I see that Scientific American is reorganizing its blogging efforts. I hope it works out well for them. Call me if you want someone to blog about condensed matter and nanoscale science. I'd really enjoy talking to a wider audience and would, of course, tailor my style accordingly.
When looking at their site, though, I came upon this piece by John Horgan, about whom I have written previously. This latest essay is meant to be advice for young science writers. Because he is a smart person with great experience in science journalism, his basic advice does have some kernels of merit (be skeptical of claims of scientists; pay attention to who is talking about science and their possible agendas). His other points strike me as odd or beside the point to varying degrees. (e.g., scientists are people and therefore have a human context to their work, but claiming that the majority of US science is shaped by capitalism and militarism is just nutty; inequality, our screwed up healthcare system, and militarism are all distressing, but what does that have to do with talking about a large part of science?)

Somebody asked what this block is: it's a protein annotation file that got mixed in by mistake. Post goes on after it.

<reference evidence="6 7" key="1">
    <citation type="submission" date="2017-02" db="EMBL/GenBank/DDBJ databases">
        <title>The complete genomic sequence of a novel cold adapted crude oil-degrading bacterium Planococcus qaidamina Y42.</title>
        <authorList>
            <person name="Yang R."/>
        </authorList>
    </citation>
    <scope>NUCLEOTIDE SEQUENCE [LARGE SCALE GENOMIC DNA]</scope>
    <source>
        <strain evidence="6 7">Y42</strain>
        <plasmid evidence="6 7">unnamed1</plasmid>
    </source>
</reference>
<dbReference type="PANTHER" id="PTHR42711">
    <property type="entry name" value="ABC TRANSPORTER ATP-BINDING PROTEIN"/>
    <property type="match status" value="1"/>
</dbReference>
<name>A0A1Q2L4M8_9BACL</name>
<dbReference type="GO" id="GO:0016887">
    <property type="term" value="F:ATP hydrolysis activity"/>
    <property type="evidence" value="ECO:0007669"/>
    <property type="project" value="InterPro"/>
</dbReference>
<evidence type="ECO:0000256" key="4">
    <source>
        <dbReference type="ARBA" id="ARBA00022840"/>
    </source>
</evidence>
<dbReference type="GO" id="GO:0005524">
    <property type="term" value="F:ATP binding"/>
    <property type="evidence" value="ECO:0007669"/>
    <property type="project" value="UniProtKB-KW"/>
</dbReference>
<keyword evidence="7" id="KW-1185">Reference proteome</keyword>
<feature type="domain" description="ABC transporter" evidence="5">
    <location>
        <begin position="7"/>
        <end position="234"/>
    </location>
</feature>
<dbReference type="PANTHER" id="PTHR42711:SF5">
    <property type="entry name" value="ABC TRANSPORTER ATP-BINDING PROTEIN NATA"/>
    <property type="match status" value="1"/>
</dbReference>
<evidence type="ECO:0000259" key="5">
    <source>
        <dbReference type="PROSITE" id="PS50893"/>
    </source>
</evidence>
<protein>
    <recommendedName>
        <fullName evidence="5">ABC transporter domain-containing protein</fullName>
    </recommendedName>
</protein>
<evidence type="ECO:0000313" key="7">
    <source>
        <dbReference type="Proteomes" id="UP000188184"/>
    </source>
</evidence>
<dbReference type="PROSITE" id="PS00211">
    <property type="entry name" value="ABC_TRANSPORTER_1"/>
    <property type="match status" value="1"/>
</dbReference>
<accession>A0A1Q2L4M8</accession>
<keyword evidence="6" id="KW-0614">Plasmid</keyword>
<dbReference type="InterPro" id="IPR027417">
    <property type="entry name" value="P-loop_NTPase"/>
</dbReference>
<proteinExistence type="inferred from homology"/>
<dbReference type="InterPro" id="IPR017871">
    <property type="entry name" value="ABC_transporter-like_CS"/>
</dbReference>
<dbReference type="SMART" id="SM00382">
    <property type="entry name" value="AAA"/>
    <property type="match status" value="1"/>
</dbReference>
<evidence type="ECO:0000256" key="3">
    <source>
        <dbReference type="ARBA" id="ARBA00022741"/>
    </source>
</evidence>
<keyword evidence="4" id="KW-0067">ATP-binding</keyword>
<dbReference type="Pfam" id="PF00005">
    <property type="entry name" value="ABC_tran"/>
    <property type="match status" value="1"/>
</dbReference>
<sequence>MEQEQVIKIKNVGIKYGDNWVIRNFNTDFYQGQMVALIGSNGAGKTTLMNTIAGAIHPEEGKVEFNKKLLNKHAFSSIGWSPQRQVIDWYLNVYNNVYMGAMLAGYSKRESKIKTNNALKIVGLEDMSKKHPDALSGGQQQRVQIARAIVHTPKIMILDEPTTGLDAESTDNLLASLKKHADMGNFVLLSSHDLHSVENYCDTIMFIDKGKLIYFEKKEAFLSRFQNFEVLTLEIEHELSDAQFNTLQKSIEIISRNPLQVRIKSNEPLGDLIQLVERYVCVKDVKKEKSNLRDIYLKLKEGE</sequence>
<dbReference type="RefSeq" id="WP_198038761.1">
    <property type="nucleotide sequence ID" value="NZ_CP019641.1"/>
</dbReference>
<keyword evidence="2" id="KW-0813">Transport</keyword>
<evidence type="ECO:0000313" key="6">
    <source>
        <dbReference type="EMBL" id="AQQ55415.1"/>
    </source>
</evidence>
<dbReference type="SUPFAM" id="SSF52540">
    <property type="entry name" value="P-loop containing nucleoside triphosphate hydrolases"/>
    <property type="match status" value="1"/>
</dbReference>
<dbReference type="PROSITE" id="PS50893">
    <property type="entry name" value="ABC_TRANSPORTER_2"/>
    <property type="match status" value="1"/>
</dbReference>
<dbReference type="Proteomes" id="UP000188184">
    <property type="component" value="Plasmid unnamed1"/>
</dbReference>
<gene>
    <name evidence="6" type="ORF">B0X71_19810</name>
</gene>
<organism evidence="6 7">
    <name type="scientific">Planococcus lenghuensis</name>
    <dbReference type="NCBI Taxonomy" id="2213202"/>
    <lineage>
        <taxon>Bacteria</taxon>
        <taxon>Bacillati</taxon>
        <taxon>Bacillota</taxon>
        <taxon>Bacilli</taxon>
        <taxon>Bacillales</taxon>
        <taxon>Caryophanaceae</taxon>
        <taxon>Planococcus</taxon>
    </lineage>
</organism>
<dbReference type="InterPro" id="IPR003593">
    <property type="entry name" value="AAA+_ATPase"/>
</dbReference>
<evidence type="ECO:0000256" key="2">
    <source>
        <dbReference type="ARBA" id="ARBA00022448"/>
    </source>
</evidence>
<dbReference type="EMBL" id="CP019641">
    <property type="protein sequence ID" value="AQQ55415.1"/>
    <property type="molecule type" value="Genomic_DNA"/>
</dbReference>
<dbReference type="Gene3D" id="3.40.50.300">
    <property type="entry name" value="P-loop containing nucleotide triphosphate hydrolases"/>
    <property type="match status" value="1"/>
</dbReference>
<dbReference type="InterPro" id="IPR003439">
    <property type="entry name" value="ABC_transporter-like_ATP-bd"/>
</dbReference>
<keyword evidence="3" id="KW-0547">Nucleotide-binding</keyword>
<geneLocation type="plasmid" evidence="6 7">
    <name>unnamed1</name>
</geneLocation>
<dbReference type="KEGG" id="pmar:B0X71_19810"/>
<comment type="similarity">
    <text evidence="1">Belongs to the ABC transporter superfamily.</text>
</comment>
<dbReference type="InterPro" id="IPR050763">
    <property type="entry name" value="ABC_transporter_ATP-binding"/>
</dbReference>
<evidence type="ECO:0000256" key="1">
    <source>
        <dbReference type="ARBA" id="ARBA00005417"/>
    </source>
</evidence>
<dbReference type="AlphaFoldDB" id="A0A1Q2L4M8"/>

The very first point that Horgan makes got my attention, though, and nearly broke my irony-meter. He writes (his emphasis): "Most scientific claims are bogus. Researchers competing for grants, fame, glory and tenure often—indeed usually–make exaggerated or false claims, which scientific journals and other media vying for readers eagerly disseminate." While I recognize that there have been claims to this effect in recent years, I think it is pretty hilarious that Horgan can warn about this with a straight face. This is the guy who vaulted onto the larger, international stage by writing a book called The End of Science back in 1996. Yeah, that wasn't at all an exaggerated or false claim made with the intent of capturing as much media attention as possible. Nope.